Medical Bias: Staying on the medical beat ... Medical journals such as The Lancet, and the New England Journal of Medicine contain the kind of information medical professionals rely on. But a new study from the University of Toronto's Princess Margaret Cancer Centre suggests the information in medical journals is not as reliable as it should be. The study looked at trials for breast cancer treatments and found results were often shaded in a more positive light by researchers.
And then we heard from Martin Harvey of Calgary who had this to say:
This is a failure of leadership from Health Canada. It is the ultimate gatekeeper for new medications being licensed in Canada. It should not be beyond its powers to state that medications will not enter the Canadian market without a full disclosure of ALL clinical trial data to be analyzed.
Larissa Shamseer works at the Ottawa Hospital Institute and she shares these thoughts:
One of the biggest problems was left untouched by your discussion - the broken, ineffective peer review system, in which the Canadian public has so much, unwarranted faith. There is currently no evidence that this system is effective.
UN North Korean Human Rights Inquiry: We started this segment with a clip from Shin Dong Hyuk, the only person known to have been born in a North Korean prison camp and escape. Shin told Anna Maria his disturbing and - almost unbelievable story -- in May, 2012.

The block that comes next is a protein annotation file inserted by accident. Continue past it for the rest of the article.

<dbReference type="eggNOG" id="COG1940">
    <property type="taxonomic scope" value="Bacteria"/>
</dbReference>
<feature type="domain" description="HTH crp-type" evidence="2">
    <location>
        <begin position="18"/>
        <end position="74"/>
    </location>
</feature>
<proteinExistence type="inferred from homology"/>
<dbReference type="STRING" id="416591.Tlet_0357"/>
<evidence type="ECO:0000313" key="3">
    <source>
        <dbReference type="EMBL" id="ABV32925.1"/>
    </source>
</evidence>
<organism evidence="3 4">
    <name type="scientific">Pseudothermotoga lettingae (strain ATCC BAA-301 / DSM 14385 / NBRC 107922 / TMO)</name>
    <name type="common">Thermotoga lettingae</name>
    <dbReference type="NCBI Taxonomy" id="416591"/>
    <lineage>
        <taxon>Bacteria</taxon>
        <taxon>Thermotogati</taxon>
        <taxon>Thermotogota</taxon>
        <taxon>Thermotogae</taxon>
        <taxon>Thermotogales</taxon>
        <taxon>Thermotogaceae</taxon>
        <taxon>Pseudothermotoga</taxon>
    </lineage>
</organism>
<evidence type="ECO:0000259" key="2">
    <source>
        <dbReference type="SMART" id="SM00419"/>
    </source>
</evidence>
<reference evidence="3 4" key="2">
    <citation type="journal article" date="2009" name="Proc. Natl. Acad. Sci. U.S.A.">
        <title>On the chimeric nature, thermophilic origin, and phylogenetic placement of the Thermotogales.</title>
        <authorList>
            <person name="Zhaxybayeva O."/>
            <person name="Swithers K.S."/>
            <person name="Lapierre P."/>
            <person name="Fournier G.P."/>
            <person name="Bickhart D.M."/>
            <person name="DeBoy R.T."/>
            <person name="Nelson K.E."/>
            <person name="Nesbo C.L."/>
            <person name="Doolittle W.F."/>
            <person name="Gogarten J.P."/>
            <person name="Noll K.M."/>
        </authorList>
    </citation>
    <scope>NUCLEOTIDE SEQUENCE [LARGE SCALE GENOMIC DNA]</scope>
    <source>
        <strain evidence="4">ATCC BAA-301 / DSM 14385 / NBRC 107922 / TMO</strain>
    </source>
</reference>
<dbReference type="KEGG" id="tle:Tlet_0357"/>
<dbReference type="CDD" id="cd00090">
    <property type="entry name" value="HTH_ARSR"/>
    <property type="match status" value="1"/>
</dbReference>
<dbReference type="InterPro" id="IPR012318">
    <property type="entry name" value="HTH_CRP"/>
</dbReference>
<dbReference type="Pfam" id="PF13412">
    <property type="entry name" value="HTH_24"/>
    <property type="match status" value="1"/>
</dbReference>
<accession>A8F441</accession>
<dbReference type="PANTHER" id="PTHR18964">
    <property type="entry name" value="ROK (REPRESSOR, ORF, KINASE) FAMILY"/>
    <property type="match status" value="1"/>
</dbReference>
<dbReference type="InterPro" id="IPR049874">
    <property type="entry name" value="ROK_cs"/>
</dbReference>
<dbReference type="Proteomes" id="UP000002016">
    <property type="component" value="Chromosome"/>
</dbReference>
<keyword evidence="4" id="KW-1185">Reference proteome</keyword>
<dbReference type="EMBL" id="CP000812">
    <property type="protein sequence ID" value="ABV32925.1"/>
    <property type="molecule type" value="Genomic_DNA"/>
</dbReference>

This week, the U.N.'s top human rights official condemned the Democratic People's Republic of Korea for human rights violations. High Commissioner Navi Pillay made a public appeal, calling for an inquiry into North Korea's human rights record.
To talk more about the U.N.'s call to action we were joined by Rupert Colville, spokesperson for Navi Pillay. He was in Geneva.
If you have something to say, we want to hear it. You can tweet us @thecurrentcbc. Or post on our Facebook page. And you can call day or night, toll-free at 1 877 287 7366. Go to our website to email us, download the podcast or write to us via Canada Post - Box 500, Station A, Toronto, M5W 1E6.
This segment was produced by The Current's Shannon Higgins and Carole Ito.
Last Word - Doping
Former sports hero Lance Armstrong appears on the Oprah Winfrey show today to apparently offer an apology for all the years he doped and denied doing so. It was an almost superhuman feat of fraud, and this week on The Daily show, they joked about how such a thing was even possible.
British gold medallist Nicole Cooke lamented this week that not only did Lance Armstrong deprive honest athletes of careers, fellow cheaters such as U.S. cyclist Tyler Hamilton even profited on the way down by selling books about those years of deception.
When the Americans were winning the Tour de France, fawning TV documentaries recorded their thoughts on the Love of Sport and the Glory of Competition. Listening to them now, it's a wonder they didn't overdose on the fraudulax. Last Word today goes to some really poor sports.
Other segments from today's show:
Algerian hostage-taking & gas plant raid (Central Time Zone and West)
Ethical Hacking: Should good intentions get special protection from prosecution? (Atlantic & Eastern Time Zone)